Saudi Arabia announced on Monday a grant of $20 million to Sudan to cover its financial debt with the International Monetary Fund (IMF).
The grant was ordered by Custodian of the Two Holy Mosques King Salman bin Abdulaziz and revealed at a conference for Sudan held in Paris on Monday.
Saudi Crown Prince Mohammed bin Salman was represented at the conference by Foreign Minister Prince Faisal bin Farhan, who headed the Kingdom’s delegation at the event. The delegation included Finance Minister Mohammed al-Jadaan and other officials from the finance and foreign ministries.
Prince Faisal stressed the keenness of King Salman and Crown Prince Mohammed in helping Sudan ease its debts. He also expressed the Kingdom’s keenness on boosting its investments in the African country to meet the aspirations of its brotherly people for more progress, prosperity and growth.
Addressing the conference, he said: “What binds us today is our joint goal of supporting the transitional period in Sudan as it heads towards a bright and prosperous future.”
He added that Saudi Arabia was among the first countries that declared their support to Sudan during its transitional period, citing its participation in the Friends of Sudan meetings. He also cited its ongoing and strenuous efforts on the bilateral level to bridge divides between all Sudanese parties.
The Kingdom believes in the importance of activating Sudan’s role on the regional scene, remarked Prince Faisal, while stressing the importance of preserving the country’s security.
The minister hailed the role played by the United States, France and United Kingdom in supporting Sudan, adding that Saudi Arabia “will continue to play its positive and influential role in funding global and regional development as it has for decades.”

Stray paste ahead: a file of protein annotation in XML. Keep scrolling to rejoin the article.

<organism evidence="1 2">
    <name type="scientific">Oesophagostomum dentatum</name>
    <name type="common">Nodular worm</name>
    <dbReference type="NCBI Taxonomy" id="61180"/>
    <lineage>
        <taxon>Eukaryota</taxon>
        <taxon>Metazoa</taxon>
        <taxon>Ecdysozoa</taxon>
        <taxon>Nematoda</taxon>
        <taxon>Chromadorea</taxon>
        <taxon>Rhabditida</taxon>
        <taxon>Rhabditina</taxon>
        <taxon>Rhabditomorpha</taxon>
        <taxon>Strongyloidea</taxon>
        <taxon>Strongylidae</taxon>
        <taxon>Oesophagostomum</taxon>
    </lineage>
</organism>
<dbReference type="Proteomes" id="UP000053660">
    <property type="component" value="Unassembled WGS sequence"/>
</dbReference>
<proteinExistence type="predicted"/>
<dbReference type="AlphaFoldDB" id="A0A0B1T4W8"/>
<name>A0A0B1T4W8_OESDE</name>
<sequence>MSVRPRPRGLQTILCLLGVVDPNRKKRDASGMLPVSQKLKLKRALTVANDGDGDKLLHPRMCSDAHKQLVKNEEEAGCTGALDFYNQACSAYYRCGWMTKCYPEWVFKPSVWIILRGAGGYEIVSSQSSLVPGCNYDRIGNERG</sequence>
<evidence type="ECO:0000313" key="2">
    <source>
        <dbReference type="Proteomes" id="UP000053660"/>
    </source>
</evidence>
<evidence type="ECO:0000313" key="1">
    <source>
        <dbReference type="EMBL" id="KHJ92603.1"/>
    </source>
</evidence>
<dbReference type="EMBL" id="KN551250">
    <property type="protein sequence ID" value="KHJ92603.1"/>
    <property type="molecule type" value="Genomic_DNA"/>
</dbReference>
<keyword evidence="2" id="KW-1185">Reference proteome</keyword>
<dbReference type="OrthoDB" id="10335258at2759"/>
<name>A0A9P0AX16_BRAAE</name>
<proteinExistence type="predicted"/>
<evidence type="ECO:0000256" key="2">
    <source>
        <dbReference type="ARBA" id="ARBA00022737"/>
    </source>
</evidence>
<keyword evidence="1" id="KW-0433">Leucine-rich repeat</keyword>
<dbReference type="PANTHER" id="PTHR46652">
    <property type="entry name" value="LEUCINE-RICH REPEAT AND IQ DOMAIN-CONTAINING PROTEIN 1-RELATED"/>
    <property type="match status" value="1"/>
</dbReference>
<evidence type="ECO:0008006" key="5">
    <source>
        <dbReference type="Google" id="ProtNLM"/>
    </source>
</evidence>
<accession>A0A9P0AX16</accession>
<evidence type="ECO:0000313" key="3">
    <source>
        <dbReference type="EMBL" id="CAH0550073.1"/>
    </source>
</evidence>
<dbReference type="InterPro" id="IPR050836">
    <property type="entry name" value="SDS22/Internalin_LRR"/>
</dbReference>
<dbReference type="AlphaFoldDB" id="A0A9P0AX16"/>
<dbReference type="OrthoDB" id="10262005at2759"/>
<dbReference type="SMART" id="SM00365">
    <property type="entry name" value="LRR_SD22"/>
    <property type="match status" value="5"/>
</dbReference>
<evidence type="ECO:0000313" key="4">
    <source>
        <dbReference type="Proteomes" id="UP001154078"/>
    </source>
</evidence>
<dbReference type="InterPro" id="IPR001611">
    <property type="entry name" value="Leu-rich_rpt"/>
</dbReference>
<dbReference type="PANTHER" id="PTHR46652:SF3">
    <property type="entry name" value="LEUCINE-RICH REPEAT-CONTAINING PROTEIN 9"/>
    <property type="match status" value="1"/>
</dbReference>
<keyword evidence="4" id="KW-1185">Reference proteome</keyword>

IMF member countries have agreed to clear Sudan's arrears to the institution, France's president said on Monday, removing a final hurdle to the African nation getting wider relief on external debt of at least $50 billion.
French President Emmanuel Macron also kick-started the broader debt relief effort, saying his country was in favor of fully cancelling the $5 billion it is owed by Khartoum.
Sudan is emerging from decades of economic sanctions and isolation under ousted former President Omar al-Bashir.
It had built up huge arrears on its debt, but has made rapid progress towards having much of it forgiven under the IMF and World Bank's Highly Indebted Poor Countries (HIPC) scheme, which would reopen access to badly needed cheap international financing.
A transitional military-civilian power-sharing government is trying to pull the country out of a deep economic crisis with inflation at over 300% and shortages of basic goods fueled by a lack of foreign currency reserves.
In order to reach the “decision point” that would unlock the HIPC process in June, Sudan recently cleared its arrears to the World Bank and the African Development Bank with bridge loans from Western states.
The remaining step was to clear Sudan's arrears to the IMF, which France confirmed it would facilitate through a $1.5 billion bridge loan, and for that loan to be covered by member state pledges.